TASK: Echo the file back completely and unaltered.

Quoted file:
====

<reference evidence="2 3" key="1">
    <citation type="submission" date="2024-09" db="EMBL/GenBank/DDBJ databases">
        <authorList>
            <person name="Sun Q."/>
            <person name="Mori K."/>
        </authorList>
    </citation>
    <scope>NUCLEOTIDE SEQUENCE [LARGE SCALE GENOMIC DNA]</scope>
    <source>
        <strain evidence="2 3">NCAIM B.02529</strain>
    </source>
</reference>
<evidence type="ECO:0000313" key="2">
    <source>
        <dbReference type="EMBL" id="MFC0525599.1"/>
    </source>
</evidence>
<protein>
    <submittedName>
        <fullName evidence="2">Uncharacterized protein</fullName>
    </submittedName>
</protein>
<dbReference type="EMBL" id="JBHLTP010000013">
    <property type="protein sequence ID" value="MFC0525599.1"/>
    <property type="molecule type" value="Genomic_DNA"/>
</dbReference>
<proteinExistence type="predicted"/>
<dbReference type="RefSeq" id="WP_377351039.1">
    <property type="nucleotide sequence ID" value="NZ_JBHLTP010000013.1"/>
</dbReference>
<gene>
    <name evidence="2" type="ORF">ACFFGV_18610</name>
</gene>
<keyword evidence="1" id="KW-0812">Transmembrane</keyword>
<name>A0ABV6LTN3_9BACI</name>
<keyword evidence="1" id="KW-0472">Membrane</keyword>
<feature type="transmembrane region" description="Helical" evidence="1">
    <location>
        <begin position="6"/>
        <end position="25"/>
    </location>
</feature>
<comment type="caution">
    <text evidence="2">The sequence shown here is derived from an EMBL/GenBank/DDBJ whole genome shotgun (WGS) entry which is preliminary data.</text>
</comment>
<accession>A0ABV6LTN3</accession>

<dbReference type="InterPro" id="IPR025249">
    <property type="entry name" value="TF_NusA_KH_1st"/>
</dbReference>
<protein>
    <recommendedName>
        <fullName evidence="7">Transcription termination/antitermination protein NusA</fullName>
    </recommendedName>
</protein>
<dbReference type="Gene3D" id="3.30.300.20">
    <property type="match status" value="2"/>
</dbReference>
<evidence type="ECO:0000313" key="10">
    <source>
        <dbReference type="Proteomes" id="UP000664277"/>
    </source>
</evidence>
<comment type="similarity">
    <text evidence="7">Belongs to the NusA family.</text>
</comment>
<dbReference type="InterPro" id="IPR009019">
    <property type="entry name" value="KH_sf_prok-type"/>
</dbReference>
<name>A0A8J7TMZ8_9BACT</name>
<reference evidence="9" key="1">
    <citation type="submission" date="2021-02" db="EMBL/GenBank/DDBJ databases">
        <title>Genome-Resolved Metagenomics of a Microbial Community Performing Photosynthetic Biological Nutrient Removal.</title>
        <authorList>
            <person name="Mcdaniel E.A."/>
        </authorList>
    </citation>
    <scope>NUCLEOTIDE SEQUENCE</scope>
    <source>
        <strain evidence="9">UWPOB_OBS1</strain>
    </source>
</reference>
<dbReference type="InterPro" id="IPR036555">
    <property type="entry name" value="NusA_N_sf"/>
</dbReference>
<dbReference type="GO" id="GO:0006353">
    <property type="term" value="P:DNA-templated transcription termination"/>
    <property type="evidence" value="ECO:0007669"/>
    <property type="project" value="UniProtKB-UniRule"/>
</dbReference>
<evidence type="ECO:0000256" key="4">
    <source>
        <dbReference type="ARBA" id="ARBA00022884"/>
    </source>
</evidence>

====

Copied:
<reference evidence="2 3" key="1">
    <citation type="submission" date="2024-09" db="EMBL/GenBank/DDBJ databases">
        <authorList>
            <person name="Sun Q."/>
            <person name="Mori K."/>
        </authorList>
    </citation>
    <scope>NUCLEOTIDE SEQUENCE [LARGE SCALE GENOMIC DNA]</scope>
    <source>
        <strain evidence="2 3">NCAIM B.02529</strain>
    </source>
</reference>
<evidence type="ECO:0000313" key="2">
    <source>
        <dbReference type="EMBL" id="MFC0525599.1"/>
    </source>
</evidence>
<protein>
    <submittedName>
        <fullName evidence="2">Uncharacterized protein</fullName>
    </submittedName>
</protein>
<dbReference type="EMBL" id="JBHLTP010000013">
    <property type="protein sequence ID" value="MFC0525599.1"/>
    <property type="molecule type" value="Genomic_DNA"/>
</dbReference>
<proteinExistence type="predicted"/>
<dbReference type="RefSeq" id="WP_377351039.1">
    <property type="nucleotide sequence ID" value="NZ_JBHLTP010000013.1"/>
</dbReference>
<gene>
    <name evidence="2" type="ORF">ACFFGV_18610</name>
</gene>
<keyword evidence="1" id="KW-0812">Transmembrane</keyword>
<name>A0ABV6LTN3_9BACI</name>
<keyword evidence="1" id="KW-0472">Membrane</keyword>
<feature type="transmembrane region" description="Helical" evidence="1">
    <location>
        <begin position="6"/>
        <end position="25"/>
    </location>
</feature>
<comment type="caution">
    <text evidence="2">The sequence shown here is derived from an EMBL/GenBank/DDBJ whole genome shotgun (WGS) entry which is preliminary data.</text>
</comment>
<accession>A0ABV6LTN3</accession>

<dbReference type="InterPro" id="IPR025249">
    <property type="entry name" value="TF_NusA_KH_1st"/>
</dbReference>
<protein>
    <recommendedName>
        <fullName evidence="7">Transcription termination/antitermination protein NusA</fullName>
    </recommendedName>
</protein>
<dbReference type="Gene3D" id="3.30.300.20">
    <property type="match status" value="2"/>
</dbReference>
<evidence type="ECO:0000313" key="10">
    <source>
        <dbReference type="Proteomes" id="UP000664277"/>
    </source>
</evidence>
<comment type="similarity">
    <text evidence="7">Belongs to the NusA family.</text>
</comment>
<dbReference type="InterPro" id="IPR009019">
    <property type="entry name" value="KH_sf_prok-type"/>
</dbReference>
<name>A0A8J7TMZ8_9BACT</name>
<reference evidence="9" key="1">
    <citation type="submission" date="2021-02" db="EMBL/GenBank/DDBJ databases">
        <title>Genome-Resolved Metagenomics of a Microbial Community Performing Photosynthetic Biological Nutrient Removal.</title>
        <authorList>
            <person name="Mcdaniel E.A."/>
        </authorList>
    </citation>
    <scope>NUCLEOTIDE SEQUENCE</scope>
    <source>
        <strain evidence="9">UWPOB_OBS1</strain>
    </source>
</reference>
<dbReference type="InterPro" id="IPR036555">
    <property type="entry name" value="NusA_N_sf"/>
</dbReference>
<dbReference type="GO" id="GO:0006353">
    <property type="term" value="P:DNA-templated transcription termination"/>
    <property type="evidence" value="ECO:0007669"/>
    <property type="project" value="UniProtKB-UniRule"/>
</dbReference>
<evidence type="ECO:0000256" key="4">
    <source>
        <dbReference type="ARBA" id="ARBA00022884"/>
    </source>
</evidence>